Ebola Virus Under a Microscope
Major Update of the following story:
Shame on the GOP and their right wing talking points and rabid pundits … shame on them … case in point from MSNBC here, in part:
The cure for Ebola can’t be found by pointing fingers, but that won’t stop some conservatives from playing the Obama blame game. From right-wing media pundits to certain lawmakers on Capitol Hill, the current epidemic that has so far claimed the lives of over 3,400 people is yet another opportunity for critics to jump on the president’s leadership and policies – Ebola-related, or not.
Sen. Rand Paul (R-KY): Offered his “suspicion” that the disease is “a lot more transmissible” than the CDC has let on.
Steve Doocy, Fox and Friends co-host: When the CDC’s director, Dr. Tom Frieden, appeared on his that show, Doocy went so far as to question whether his analysis could be trusted given Frieden’s role in the Obama administration, saying in part:
“This is a political thing, but you’re part of the administration. The viewers feel that the administration had misled a lot of people on a lot of things. Why should we believe you when you’re telling us this stuff?” (I Note: Doocy has the ability to speak for FOX “viewers” – neat ability isn’t it?).
Laura Ingraham on her radio talk show: She raised similar alarms She asked listeners whether they believed what government officials were saying about the Ebola outbreak, given the country’s “biological incapability of telling the truth.” As evidence, she pointed to the Affordable Care Act (Obama-care), claiming that “none of” what the government said about its health care law was true.
Then the big mouth himself, Rush Limbaugh: He went after a different administration priority – developing more humane deportation practices – suggesting that the “
establishment/political class was making Ebola-related decisions based off its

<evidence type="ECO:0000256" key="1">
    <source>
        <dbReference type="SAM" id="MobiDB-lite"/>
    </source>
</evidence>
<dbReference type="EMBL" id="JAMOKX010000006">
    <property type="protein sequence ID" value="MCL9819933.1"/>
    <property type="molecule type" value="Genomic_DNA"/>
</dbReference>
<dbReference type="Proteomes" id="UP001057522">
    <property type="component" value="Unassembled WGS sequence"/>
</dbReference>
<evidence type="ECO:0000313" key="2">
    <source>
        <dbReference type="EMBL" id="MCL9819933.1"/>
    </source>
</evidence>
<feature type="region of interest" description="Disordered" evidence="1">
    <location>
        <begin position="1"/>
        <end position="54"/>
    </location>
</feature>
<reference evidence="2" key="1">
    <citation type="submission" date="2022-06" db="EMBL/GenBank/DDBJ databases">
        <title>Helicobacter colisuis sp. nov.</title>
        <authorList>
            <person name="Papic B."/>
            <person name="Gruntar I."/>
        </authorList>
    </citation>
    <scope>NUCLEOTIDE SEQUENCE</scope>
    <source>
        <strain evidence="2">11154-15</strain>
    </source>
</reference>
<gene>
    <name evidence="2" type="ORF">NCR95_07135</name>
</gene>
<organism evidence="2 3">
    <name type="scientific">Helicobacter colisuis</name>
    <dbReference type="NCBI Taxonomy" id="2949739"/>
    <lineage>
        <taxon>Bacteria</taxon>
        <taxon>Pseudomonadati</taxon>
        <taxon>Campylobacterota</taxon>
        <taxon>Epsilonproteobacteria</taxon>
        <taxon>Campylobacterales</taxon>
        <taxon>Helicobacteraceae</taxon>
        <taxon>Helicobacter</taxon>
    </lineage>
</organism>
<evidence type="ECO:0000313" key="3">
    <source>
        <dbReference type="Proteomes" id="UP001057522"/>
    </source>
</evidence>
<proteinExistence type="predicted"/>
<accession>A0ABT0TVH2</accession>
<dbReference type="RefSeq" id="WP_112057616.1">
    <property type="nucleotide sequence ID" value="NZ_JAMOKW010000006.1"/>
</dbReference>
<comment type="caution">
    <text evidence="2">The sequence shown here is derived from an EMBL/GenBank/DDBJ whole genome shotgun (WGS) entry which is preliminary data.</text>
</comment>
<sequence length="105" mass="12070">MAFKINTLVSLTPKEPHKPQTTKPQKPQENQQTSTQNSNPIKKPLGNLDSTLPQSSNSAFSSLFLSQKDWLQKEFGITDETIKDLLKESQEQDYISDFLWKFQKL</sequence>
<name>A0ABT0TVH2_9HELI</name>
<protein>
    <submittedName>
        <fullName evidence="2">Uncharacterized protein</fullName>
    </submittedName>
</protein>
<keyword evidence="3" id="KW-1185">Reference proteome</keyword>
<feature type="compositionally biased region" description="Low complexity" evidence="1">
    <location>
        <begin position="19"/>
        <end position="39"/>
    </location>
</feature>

desire for amnesty,” which Limbaugh said “equals open borders.”
Then Limbaugh added: “Ebola, a killer virus, is political. We’re in the process of having it politicized. The left politicizes everything. The Democrat Party politicizes everything. Everything is politicized.”
That last part coupled with the other parts, well… I still can’t stop laughing and you know the worst part: FOX viewers really to believe the crap they hear like that … and the blame game continues … I recommend the GOP adopt a new mascot/logo and make that their favorite animal: The Scapegoat…
Worst-case scenario: Could a terrorist group turn Ebola into a biological weapon and wipe out a huge number of the world’s population? The idea, almost like a movie script, is that Ebola could be used as a biological weapon, but it should be viewed with heavy skepticism. According to bio-terrorism experts, although deadly, Ebola is notoriously unstable when removed from a human or animal host, and capturing and turning it into weapon is very unlikely.
An opposite view has been posited by Peter Walsh, a biological anthropologist at
who says the world should be taking the threat of an Ebola weapon very seriously.
He warns that terrorists could “harness the virus as a powder” for example, load
it into a bomb, and then explode the bomb in a highly populated area (CBS Atlanta report). Cambridge University
Dr. Robert Leggiadro, a physician in NY who has a background in infectious disease and bioterrorism says that although Ebola is listed by the CDC as a possible bio-terrorism agent, that does not mean the virus could be used in a bomb, adding it would be difficult to weaponize.
Further, Hamish de Bretton-Gordon, SecureBio, a CBRN security firm in the
says Walsh's claims are an example of fear-mongering, adding: “The chance of
strain of Ebola being made into a biological weapon is less than nil. It's just